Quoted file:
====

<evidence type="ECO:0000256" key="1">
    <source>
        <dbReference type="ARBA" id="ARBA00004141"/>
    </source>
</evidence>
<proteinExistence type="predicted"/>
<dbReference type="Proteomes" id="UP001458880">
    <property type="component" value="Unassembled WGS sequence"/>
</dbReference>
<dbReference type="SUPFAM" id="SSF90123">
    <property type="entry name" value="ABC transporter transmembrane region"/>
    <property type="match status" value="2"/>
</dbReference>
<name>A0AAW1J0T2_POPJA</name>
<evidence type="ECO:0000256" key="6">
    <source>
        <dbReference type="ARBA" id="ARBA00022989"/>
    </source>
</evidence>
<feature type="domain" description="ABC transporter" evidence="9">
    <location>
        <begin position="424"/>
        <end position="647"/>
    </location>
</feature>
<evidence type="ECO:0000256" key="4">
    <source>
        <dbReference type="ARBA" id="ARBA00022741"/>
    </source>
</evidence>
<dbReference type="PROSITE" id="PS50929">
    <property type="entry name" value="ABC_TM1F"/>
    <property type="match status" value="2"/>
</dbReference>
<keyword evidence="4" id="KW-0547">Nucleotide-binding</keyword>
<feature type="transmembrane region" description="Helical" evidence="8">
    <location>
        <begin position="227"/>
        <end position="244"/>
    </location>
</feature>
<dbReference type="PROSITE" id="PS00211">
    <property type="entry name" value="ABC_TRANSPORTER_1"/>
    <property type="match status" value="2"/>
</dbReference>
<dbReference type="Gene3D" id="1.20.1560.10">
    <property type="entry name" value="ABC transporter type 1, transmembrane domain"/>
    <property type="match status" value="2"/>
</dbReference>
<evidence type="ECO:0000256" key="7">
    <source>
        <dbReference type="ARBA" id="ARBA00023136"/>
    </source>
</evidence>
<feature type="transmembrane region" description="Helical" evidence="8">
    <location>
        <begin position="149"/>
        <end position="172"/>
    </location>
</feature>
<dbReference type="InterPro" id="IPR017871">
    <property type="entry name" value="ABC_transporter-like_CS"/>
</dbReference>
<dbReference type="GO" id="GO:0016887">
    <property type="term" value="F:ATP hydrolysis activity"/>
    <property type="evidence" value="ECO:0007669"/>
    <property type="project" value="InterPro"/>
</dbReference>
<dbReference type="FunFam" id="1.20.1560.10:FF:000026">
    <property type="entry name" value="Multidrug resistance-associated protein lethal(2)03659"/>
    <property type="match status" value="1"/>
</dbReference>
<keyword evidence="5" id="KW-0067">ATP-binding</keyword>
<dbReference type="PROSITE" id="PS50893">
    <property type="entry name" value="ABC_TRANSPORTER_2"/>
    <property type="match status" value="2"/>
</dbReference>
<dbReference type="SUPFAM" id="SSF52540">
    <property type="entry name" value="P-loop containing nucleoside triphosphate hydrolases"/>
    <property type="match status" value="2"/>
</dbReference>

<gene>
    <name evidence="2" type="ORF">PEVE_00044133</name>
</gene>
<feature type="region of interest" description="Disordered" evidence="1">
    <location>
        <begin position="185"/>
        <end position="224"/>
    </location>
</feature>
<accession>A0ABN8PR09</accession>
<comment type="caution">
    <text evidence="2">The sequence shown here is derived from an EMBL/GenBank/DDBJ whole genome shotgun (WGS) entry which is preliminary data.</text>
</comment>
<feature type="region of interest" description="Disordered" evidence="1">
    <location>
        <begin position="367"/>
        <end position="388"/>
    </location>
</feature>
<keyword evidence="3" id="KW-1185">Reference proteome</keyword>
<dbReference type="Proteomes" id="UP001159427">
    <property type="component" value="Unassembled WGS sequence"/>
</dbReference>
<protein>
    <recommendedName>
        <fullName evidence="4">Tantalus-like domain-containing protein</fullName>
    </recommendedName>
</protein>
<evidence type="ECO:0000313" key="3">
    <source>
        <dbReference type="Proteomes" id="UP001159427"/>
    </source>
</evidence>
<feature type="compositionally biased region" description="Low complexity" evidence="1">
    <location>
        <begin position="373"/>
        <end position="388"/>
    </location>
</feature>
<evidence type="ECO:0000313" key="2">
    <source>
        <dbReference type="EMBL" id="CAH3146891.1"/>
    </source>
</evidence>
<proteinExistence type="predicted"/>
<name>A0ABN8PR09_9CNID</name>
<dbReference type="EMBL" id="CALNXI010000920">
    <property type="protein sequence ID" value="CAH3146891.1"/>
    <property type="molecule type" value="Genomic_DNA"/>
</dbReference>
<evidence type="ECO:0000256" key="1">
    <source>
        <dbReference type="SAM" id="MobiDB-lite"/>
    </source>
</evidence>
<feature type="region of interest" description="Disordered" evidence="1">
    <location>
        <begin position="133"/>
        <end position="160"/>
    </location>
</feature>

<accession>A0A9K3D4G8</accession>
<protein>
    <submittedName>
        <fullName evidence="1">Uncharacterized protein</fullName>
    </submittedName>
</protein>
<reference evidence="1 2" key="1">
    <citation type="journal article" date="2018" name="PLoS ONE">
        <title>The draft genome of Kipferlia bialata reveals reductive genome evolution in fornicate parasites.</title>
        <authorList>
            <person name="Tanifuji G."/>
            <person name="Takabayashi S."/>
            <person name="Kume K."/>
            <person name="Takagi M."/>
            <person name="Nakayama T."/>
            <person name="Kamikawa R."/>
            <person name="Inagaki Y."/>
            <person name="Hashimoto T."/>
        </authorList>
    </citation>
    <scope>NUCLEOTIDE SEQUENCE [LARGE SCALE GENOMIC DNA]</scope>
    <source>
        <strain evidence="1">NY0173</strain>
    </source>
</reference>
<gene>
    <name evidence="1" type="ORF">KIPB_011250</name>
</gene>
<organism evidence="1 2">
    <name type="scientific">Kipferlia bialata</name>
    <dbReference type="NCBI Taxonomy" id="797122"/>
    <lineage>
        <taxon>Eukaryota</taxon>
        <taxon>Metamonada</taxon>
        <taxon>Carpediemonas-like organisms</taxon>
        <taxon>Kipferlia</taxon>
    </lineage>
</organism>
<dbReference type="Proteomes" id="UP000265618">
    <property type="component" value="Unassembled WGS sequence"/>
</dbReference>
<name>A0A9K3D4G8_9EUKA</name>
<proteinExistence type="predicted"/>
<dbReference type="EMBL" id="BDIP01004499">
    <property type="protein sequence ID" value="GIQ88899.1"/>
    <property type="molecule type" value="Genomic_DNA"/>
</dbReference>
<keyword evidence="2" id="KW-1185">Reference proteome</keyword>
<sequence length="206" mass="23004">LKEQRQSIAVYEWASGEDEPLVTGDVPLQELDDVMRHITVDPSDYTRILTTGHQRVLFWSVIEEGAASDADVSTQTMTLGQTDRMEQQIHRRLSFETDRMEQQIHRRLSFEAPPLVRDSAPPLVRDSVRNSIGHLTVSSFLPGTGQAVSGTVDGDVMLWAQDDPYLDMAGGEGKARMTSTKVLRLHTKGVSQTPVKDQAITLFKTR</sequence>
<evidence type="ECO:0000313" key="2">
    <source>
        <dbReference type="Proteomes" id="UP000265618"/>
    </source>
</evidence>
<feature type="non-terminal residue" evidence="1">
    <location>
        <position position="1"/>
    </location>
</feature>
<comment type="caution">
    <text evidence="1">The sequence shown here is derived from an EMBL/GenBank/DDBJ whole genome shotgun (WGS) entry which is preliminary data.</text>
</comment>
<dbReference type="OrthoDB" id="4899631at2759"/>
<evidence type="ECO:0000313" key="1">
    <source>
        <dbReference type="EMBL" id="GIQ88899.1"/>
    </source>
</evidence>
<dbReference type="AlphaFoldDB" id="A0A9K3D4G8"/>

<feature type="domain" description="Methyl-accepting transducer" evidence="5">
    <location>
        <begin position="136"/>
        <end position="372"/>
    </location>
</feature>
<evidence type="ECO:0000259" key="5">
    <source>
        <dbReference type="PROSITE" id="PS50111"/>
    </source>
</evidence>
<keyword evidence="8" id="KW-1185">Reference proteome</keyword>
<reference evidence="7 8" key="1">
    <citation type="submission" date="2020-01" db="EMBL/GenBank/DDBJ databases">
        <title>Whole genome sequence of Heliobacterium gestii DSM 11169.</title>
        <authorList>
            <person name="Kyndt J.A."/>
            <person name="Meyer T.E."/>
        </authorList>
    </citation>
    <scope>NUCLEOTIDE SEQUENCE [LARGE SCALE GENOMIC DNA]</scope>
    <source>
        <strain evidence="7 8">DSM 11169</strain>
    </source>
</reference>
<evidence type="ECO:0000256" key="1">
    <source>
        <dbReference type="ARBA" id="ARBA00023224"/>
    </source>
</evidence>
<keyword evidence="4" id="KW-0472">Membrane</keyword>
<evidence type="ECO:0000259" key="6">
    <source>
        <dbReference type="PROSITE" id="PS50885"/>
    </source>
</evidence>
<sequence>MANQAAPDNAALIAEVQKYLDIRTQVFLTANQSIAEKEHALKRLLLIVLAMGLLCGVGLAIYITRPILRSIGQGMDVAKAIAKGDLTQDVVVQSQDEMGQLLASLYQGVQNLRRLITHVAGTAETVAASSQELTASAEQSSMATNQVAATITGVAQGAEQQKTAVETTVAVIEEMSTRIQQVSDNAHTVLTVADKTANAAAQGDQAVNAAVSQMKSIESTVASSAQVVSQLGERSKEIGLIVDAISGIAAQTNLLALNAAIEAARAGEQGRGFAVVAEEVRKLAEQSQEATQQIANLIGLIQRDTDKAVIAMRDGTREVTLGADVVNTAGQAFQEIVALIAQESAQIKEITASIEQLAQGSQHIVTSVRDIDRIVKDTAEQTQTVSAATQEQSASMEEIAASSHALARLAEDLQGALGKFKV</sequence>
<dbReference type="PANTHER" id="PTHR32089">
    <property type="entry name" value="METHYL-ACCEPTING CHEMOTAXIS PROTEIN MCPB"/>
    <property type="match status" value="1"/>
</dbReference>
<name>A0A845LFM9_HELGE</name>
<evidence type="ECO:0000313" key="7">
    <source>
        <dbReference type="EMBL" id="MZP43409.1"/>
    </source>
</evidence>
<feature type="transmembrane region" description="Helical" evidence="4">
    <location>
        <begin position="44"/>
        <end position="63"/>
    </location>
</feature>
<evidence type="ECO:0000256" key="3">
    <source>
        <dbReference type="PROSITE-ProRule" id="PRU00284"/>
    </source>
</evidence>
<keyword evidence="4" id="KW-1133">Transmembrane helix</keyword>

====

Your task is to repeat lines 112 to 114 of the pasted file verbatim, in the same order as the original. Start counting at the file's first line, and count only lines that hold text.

        <dbReference type="Proteomes" id="UP001159427"/>
    </source>
</evidence>